Do I want to have VR feature ON the whole time?

Discussion in 'Digital Photography' started by Gloor, Jan 23, 2010.

  1. Gloor macrumors 6502a

    Joined:
    Apr 19, 2007
    #1
    Hi,

    another question so I'm sorry if its too many today :)
    I was wondering, would one want to have the VR feature on the camera lens always on or are there situation when the VR is not good to have on?

    Thanks
     
  2. TheReef macrumors 68000

    TheReef

    Joined:
    Sep 30, 2007
    Location:
    NSW, Australia.
    #2
    I'd personally keep it on all the time.

    The only time you'd really want to turn it off is when using the camera on a tripod.
     
  3. Gloor thread starter macrumors 6502a

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  4. Robb315 macrumors member

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    Feb 8, 2008
  5. Designer Dale macrumors 68040

    Designer Dale

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    Mar 25, 2009
    Location:
    Folding space
    #5
    I have VR (VC) on my 28-300 Tamron that I use as a general purpose lens. I leave it on all the time, even with my tripod. I'm the type that would turn it off and forget to turn it back on again. There's no viewfinder warning for that.

    Dale
     
  6. TheReef macrumors 68000

    TheReef

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    Location:
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    #6
    I always do that! :rolleyes:
     
  7. El Cabong macrumors 6502a

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    Dec 1, 2008
    #7
    Keep in mind that having it on drains your battery faster. Shoot at relatively fast shutter speeds, and you won't need it. As focal length increases, the recommended minimum shutter speed increases (the rule of thumb is to take the reciprocal of the focal length, for example 1/50 s for 50mm). So, if you're shooting wide (say, 18mm), you're less likely to need it, but if you're shooting long (say, 300mm), you'll need it more often.

    It shouldn't hurt to have it on, as newer IS/VR/etc lenses will compensate automatically for the minimal shake resulting from a tripod mount. However, being able to know when it is needed and when it isn't promotes being mindful of your camera settings in general, which never hurts.
     
  8. gnd macrumors 6502a

    gnd

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    Jun 2, 2008
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    At my cat's house
    #8
    You don't notice the lack of SR icon in the viewfinder? It did take me a while to get used to waiting for the icon to show up before pushing the trigger.
     
  9. El Cabong macrumors 6502a

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    Dec 1, 2008
    #9
    That's a Pentax feature. Not everyone has a Pentax.
     
  10. TheReef macrumors 68000

    TheReef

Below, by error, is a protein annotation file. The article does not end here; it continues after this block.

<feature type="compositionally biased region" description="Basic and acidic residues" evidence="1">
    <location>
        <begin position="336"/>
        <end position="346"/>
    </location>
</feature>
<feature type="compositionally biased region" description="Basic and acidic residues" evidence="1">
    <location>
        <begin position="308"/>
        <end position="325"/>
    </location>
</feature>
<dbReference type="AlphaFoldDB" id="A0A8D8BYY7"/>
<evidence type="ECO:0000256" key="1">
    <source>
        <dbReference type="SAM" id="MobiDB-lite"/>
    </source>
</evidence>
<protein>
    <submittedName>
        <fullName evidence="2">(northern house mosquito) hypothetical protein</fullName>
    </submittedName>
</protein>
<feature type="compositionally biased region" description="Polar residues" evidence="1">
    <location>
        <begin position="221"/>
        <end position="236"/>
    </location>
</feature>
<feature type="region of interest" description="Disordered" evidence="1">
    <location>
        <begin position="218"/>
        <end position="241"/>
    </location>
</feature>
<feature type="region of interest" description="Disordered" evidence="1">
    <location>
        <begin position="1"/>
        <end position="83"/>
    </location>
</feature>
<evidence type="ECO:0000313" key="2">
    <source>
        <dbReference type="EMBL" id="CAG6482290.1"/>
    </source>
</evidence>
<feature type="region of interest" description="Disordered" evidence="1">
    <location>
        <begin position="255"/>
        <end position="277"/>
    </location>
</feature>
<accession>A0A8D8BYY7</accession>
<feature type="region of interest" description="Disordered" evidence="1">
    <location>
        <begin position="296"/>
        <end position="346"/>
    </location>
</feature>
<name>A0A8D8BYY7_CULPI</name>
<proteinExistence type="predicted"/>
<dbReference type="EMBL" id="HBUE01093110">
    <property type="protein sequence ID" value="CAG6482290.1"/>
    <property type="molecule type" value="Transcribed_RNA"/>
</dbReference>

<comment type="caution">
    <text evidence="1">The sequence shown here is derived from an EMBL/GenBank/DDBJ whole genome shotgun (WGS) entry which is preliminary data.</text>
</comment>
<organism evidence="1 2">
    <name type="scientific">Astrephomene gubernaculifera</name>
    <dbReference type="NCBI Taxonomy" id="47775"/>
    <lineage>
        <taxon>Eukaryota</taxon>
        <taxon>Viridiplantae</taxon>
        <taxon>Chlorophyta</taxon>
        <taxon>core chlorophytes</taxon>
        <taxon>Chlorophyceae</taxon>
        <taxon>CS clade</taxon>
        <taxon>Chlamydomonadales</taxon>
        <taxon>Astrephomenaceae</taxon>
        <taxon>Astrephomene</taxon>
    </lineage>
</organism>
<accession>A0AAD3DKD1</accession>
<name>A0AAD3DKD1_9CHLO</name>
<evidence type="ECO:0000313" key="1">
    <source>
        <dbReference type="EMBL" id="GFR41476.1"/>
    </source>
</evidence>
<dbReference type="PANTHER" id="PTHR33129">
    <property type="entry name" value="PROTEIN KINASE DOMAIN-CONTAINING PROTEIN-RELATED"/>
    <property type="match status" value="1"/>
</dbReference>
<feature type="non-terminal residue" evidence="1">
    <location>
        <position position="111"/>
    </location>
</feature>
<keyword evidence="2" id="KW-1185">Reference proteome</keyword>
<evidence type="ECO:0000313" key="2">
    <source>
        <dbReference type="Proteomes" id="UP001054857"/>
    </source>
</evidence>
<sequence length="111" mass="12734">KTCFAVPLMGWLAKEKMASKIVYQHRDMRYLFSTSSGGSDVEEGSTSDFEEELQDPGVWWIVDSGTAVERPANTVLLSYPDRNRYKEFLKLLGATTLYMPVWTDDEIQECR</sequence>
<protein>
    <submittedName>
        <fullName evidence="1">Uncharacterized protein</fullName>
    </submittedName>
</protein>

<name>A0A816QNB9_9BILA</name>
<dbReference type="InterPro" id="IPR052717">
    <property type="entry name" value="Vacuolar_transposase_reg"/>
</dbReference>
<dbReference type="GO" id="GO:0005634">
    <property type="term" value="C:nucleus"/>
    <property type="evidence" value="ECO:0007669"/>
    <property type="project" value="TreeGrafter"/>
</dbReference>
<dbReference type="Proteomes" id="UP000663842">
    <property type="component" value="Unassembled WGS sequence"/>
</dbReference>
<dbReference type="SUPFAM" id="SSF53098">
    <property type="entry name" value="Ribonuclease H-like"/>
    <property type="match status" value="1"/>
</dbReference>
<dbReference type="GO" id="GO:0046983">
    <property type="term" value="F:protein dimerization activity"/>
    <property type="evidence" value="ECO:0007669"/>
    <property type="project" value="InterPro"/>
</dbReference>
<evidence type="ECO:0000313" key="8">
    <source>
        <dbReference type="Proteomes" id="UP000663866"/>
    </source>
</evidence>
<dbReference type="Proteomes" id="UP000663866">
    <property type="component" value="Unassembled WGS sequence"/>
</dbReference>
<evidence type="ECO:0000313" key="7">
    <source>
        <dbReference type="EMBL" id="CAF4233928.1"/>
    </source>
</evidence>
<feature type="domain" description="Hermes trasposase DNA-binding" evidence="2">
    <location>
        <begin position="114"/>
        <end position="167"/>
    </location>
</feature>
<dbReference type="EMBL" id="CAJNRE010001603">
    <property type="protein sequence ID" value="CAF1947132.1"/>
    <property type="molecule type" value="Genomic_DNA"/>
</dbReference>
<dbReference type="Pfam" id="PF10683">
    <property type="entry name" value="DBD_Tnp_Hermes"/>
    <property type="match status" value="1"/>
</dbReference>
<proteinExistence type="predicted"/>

Joined:
    Sep 30, 2007
    Location:
    NSW, Australia.
    #10
    One more than you think ;)


    Interesting, I always assumed the "on" switch means, well, on (I tend to ignore all those little warning lights :eek:). So I dusted off the manual...it warns it won't work within 2 seconds of starting up the camera, then buried a bit below it states to wait for the icon when you half press (less obviously - it doesn't actually warn you it won't work :(). Which led me onto a google search...

    "Performance capabilities such as auto-focus speed, shutter lag time and continuous shooting rate are unaffected by the SR system because its operation is instantaneous, occurring within the normal exposure interval." - from the Pentax SR pdf.

    Thanks for pointing this out :) Thankfully most shots where I needed to keep the camera still involved me half pressing anyway for that short moment (to reduce physical shake) anyway.

    I am going to test this though, the way it is worded isn't entirely convincing (for me ) :), it reminds me where they say not to use NIMHs in your AA Pentax dSLR when they work fine.

    I also didn't know 2 second timer disables SR automatically - useful.
    Oh the benefits of reading the manual :)
     
  11. El Cabong macrumors 6502a

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    Dec 1, 2008
    #11
    I stand corrected :eek:
     
  12. gnd macrumors 6502a

    gnd

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    Jun 2, 2008
    Location:
    At my cat's house
    #12
    I always took the icon to mean that it "caught on" with the SR (like it needs a sec or two after it turned on to stabilize). I do a lot of low light hand holdable photography so I tend to wait for the icon to show up. Which is not a problem, I just half-press the shutter to get the meter working (using mostly manual focusing) and at that time the SR also kicks in. By the time I've composed the SR is usually on ...

    Another thing that the 2 second timer does is flip the mirror down. Because of that I always use 2 sec timer on a tripod. 2 sec timer seems kind of made for tripod use.

    Yeah, flipping through the manual after you've been using the camera for a few months is almost more useful than when you first got the camera :)
     

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